He has a 22 gauge bullet lodged in his right cheek, and part of his nose is gone where the bullet first hit him. He’s a little bit Clint Eastwood and a little bit Alan Alda – both tough and tender. He has battled two major viruses and kidney failure, and is still around to “tell” his story. He is a real inspiration, and his name is Tush Magoo, a name which calls for a bit of an explanation.
When he showed up at Alice’s house in Louisville, he was an impressive-looking stray tom-cat. But he was leery of the world, and walked with his tail down and rump sort of tucked in – which is where “Tush” comes from. And then the poor guy had these scarred, drippy eyes that were always “gooey” looking – which is where Alice got his second name, “Magoo.”
Tush would not approach humans, but Alice saw him often and knew he needed medical care. So she caught him one day, took him to the vet, and found out that in addition to his wounds he was positive for FIV (Feline Immunodeficiency Virus). That’s when she called us.
He had to have been close to ten years old when she brought him to us nearly five years ago. He wasn’t sure, back then, if he really wanted human attention. How things have changed! When we walk in the room now, even if he is in the screened outdoor room, he hears us and comes running inside for attention. When we sit down, he’s the first cat on the lap. And he is sweet and loving to the other FIV cats, despite having been such a tough-guy once (he lives with 7 other FIV cats).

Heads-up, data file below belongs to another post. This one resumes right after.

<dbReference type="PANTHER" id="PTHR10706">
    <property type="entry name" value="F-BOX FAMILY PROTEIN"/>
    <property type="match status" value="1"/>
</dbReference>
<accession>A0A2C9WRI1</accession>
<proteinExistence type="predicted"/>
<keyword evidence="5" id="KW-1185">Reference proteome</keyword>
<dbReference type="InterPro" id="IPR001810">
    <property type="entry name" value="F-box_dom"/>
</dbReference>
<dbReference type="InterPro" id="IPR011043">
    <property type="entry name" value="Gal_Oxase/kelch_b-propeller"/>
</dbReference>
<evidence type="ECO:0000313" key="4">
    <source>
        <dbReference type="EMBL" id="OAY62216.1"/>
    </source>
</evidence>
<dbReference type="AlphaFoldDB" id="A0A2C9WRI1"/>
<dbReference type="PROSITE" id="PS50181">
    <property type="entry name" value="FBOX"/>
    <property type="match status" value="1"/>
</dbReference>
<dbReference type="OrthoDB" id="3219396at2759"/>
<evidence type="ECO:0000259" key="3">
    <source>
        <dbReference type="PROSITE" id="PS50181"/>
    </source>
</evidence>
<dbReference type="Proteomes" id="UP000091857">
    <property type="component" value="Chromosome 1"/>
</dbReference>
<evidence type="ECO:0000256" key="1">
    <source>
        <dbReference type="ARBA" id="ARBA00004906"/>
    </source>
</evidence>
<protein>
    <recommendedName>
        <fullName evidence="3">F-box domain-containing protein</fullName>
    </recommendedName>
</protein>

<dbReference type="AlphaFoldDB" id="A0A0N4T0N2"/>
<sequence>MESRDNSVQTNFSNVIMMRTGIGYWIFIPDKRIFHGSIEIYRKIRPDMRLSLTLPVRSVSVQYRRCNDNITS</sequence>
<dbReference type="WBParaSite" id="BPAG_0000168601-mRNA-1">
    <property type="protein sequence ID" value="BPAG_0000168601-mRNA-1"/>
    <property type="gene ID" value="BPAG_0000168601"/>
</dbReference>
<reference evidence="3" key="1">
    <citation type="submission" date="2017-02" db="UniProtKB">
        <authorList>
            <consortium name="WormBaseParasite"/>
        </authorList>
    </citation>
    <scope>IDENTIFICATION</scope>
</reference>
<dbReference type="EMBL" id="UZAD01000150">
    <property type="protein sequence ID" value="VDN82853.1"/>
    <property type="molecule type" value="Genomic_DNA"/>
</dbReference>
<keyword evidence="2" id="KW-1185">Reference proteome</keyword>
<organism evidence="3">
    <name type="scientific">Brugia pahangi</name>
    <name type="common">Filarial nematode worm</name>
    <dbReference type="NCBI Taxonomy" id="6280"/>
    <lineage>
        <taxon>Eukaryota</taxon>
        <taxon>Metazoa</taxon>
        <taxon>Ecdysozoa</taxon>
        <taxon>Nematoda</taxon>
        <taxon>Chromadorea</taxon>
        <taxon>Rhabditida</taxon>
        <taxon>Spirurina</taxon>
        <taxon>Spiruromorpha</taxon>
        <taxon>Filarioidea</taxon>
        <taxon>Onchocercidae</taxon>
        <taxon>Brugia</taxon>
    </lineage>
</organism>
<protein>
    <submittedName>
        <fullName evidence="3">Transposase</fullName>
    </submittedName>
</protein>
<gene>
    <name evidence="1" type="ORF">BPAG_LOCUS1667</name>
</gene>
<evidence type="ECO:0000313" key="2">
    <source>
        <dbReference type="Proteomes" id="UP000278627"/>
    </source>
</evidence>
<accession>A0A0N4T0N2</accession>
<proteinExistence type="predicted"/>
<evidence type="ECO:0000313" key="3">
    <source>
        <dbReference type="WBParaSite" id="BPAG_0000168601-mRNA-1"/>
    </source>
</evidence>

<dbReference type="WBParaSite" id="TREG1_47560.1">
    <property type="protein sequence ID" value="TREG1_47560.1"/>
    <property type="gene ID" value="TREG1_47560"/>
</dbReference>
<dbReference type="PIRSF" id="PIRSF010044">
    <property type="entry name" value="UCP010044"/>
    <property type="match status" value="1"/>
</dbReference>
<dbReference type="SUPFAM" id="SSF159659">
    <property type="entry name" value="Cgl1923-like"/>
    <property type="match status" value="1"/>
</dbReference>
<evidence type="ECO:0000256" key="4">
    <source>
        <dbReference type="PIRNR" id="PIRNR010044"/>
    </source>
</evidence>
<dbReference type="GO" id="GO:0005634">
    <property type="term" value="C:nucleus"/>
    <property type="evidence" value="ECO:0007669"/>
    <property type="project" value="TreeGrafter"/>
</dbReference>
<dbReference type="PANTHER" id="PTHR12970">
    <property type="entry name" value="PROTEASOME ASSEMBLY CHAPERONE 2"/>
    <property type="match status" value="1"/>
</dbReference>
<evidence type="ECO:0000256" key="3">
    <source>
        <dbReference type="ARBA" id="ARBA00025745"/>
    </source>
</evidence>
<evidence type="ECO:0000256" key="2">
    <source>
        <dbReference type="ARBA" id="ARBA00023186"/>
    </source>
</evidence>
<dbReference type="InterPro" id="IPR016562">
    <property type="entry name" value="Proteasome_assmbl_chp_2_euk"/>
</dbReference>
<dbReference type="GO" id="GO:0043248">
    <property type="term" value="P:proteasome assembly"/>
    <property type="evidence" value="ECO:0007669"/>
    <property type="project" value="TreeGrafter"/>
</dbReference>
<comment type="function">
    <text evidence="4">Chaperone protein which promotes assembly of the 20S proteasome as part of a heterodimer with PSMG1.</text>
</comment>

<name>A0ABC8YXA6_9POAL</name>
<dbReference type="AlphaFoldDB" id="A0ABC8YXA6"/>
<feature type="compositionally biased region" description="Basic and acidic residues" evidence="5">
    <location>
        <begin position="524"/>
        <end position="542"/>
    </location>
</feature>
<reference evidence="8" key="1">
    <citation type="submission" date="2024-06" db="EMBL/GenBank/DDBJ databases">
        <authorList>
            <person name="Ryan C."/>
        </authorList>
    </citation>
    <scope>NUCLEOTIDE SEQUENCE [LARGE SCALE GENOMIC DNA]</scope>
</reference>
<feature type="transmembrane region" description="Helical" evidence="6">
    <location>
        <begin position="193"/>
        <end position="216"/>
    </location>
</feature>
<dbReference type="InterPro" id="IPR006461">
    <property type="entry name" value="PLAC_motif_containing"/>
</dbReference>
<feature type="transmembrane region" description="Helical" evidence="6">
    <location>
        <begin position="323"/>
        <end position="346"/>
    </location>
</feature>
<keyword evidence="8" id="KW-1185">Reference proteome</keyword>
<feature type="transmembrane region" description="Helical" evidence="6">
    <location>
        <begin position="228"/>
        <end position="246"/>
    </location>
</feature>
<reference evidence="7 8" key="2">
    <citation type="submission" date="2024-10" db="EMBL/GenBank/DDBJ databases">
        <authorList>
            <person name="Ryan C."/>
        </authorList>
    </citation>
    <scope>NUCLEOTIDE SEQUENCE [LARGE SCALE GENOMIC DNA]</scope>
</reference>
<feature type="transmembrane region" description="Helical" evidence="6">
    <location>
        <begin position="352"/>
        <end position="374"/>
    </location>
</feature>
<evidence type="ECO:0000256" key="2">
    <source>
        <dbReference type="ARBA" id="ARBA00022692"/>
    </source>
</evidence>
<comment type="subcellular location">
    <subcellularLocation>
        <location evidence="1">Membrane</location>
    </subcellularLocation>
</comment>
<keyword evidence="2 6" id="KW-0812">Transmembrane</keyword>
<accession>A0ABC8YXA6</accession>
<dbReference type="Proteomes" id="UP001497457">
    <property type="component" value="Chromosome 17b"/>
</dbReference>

Tush has lived some good years in “retirement.” Most of his life here has been a generally healthy one, despite the FIV. In fact, it was another virus, hemobartonella, that almost took his life when he was seriously ill. This is a tough virus to beat even for a young, healthy cat who is not immune-compromised. With Tush’s age and is FIV positive status, he was not expected to make it. But this cat has a strong will to live, and he beat the virus.
A bullet did not get him. Other animals who fought him and left him with scars did not get him. The hemobartonella virus could not get him, even in his old age. And we don’t think the FIV will take him from us either. Eventually, we will lose Tush, but it will probably be to old age and kidney failure – something that no one can stop. But he has cheated death many times, and I believe has gone way beyond his allotted “9 lives.” He’s just the toughest animal we’ve ever met. And he’s given us more than we can ever give back.
Tush passed away on August 19th, 2006, in the arms of those who loved him dearly.